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Fixing Runs in Shellac Seal Coat over GF Gel Stain

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Forum topic by Dustin posted 11-15-2017 01:36 PM 362 views 0 times favorited 9 replies Add to Favorites Watch
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Dustin

404 posts in 575 days


11-15-2017 01:36 PM

Topic tags/keywords: question finishing

So, I’m coming up on the very end of a project (standing desk), and getting ready to apply the topcoat of wipe-on poly tonight. Initially, I used a 1# cut of SealCoat of this table top, lightly sanded, then applied General Finishes Georgian Cherry gel stain. After letting that set for 24 hours, I applied 2 coats of SealCoat at a 2# cut. Unfortunately, I’m pretty inexperienced with shellac, and didn’t pay enough attention to the underside of the top I was finishing, leaving me with a few runs/bubbles around the edges of the table top. I’ve looked at other suggestions for how to remove these runs, such as lightly rubbing with DNA, but I found that this also removes the stain (maybe because it was layered over a wash coat?). If it weren’t for the stain, I’d proceed with this method and simply wipe on a thinner cut in those spots to build it back up.

I’m being VERY careful sanding these spots with 220, as it’s incredibly easy to sand through the coats and the stain, but can’t get them “invisible”. My question is, if these spots are only slightly raised, say < .01”, will it blend together when I wipe on the poly? Should I sand as far as practical, then wipe on a thinner cut of shellac?

Thanks in advance!

-- "Ladies, if your husband says he'll get to it, he'll get to it. No need to remind him about it every 6 months."


9 replies so far

View a1Jim's profile

a1Jim

116561 posts in 3412 days


#1 posted 11-15-2017 01:46 PM

I would say apply 2 more coats of seal coat let dry thoroughly then use a straight edge razor blade and lightly scrape the runs, then sand, you’re better off with more material to scrape and sand.

-- http://artisticwoodstudio.com Custom furniture

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CharlesNeil

2143 posts in 3705 days


#2 posted 11-15-2017 02:02 PM

a1Jim has it right…..Sanding will take the color off around the run, you could use a little DNA and try to get some of the top of the run, but if you try to work down flush your again going to cut the shellac off the surrounding areas and probably the color as well…

add shellac, scrape as good as possible , add ore shellac , and when dry sand carefully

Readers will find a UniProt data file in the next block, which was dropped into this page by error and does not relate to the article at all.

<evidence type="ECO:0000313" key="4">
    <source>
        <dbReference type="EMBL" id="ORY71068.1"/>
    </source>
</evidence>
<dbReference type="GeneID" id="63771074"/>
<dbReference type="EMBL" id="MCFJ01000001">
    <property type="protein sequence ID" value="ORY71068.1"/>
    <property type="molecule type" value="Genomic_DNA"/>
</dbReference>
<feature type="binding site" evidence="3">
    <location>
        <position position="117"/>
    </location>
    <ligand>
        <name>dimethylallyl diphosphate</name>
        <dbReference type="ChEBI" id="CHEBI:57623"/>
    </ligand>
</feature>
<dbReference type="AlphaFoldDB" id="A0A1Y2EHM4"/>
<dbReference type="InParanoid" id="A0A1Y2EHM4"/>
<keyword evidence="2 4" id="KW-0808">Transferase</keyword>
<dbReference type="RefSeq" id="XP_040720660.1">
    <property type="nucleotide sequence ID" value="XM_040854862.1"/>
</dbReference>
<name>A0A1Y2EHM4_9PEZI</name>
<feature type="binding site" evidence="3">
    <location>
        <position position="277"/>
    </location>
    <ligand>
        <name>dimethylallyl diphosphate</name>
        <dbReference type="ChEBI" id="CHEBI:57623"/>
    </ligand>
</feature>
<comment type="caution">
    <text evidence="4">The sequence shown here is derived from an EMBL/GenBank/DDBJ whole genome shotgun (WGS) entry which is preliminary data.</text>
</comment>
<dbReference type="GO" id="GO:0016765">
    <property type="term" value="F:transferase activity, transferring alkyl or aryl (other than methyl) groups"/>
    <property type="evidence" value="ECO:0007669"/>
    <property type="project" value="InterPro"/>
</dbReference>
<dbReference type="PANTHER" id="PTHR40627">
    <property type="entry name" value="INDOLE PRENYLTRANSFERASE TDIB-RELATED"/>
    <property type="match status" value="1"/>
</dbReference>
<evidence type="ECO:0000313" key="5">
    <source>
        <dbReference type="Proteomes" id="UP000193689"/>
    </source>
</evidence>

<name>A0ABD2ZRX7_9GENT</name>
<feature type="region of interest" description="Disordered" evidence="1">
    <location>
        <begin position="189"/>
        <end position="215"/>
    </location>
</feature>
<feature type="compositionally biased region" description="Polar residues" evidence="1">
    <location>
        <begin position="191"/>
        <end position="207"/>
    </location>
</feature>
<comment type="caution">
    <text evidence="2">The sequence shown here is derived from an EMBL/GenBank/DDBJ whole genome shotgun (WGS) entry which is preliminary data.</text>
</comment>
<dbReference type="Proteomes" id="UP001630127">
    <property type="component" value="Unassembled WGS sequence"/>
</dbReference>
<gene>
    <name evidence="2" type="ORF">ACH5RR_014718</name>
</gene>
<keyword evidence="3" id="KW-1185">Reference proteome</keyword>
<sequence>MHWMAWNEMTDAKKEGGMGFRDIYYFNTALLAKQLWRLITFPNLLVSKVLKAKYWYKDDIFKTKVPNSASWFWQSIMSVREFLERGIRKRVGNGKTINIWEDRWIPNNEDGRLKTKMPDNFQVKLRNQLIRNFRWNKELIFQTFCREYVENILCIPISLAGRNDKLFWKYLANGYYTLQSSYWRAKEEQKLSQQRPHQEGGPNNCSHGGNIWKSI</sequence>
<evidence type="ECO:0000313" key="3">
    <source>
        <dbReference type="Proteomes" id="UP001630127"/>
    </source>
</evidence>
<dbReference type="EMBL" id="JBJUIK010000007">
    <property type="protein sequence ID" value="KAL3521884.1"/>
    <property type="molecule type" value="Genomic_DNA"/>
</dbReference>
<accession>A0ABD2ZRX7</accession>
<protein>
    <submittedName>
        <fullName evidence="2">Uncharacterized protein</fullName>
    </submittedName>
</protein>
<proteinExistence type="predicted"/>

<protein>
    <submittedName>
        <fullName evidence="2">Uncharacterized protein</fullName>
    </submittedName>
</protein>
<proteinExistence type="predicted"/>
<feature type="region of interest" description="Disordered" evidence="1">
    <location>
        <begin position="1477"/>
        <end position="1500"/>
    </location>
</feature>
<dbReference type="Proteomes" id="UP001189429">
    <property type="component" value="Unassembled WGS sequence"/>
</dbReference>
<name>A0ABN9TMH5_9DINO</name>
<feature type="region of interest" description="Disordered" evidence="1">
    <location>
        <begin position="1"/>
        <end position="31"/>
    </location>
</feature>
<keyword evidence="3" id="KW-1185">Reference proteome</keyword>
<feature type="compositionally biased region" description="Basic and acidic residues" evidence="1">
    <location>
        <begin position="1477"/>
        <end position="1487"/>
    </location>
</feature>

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a1Jim

116561 posts in 3412 days


#3 posted 11-15-2017 02:04 PM

I have it right because I learned that technique from you, Charles.

-- http://artisticwoodstudio.com Custom furniture

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a1Jim

116561 posts in 3412 days


#4 posted 11-15-2017 02:05 PM

oops double post

-- http://artisticwoodstudio.com Custom furniture

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Dustin

404 posts in 575 days


#5 posted 11-15-2017 02:10 PM



I would say apply 2 more coats of seal coat let dry thoroughly then use a straight edge razor blade and lightly scrape the runs, then sand, you re better off with more material to scrape and sand.

- a1Jim

Much obliged, Jim! I’m trying to deliver this Friday evening, but with the dry/recoat time of the shellac and wipe-on poly, I think I should be ok with this approach (it won’t be used until next week). I’m a big fan of “the simplest solution is often the best”, but have a little trouble finding them myself!

-- "Ladies, if your husband says he'll get to it, he'll get to it. No need to remind him about it every 6 months."

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Dustin

404 posts in 575 days


#6 posted 11-15-2017 02:11 PM



a1Jim has it right…..Sanding will take the color off around the run, you could use a little DNA and try to get some of the top of the run, but if you try to work down flush your again going to cut the shellac off the surrounding areas and probably the color as well…

add shellac, scrape as good as possible , add ore shellac , and when dry sand carefully

- CharlesNeil

Thanks for chiming in, Charles. I’ve read enough of yours and Jim’s posts to know I’m in good hands.

-- "Ladies, if your husband says he'll get to it, he'll get to it. No need to remind him about it every 6 months."

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Dustin

404 posts in 575 days


#7 posted 11-15-2017 02:17 PM

I suppose this is something to chalk up as a lesson learned about paying closer attention to possible runs down the edges (oddly enough, my edges themselves look pretty nice). Happy to get the advice, though. I’m pretty blown away with the look of the shellac, and definitely want to keep at it in order to use it in future projects.

-- "Ladies, if your husband says he'll get to it, he'll get to it. No need to remind him about it every 6 months."

View OSU55's profile

OSU55

1423 posts in 1824 days


#8 posted 11-19-2017 12:56 AM

Dustin- what is the reason for the shellac in the 1st place? You dont say the wood type, but maybe as a blotch control, for which it is a substandard choice. The poly top coat will provide chatoyance or pop, so Im not seeing the need for the step that caused problems.

View Dark_Lightning's profile

Dark_Lightning

2916 posts in 2943 days


#9 posted 11-19-2017 03:14 AM

For future reference, you can go to your local paint store and get a tool that is used for planing runs out of paint. Works a treat on any finish. Just be sure that the finish is completely dry.

I personally spray shellac and lacquer, because it is really tough to get either of them to be completely run-free with a brush.

-- Random Orbital Nailer

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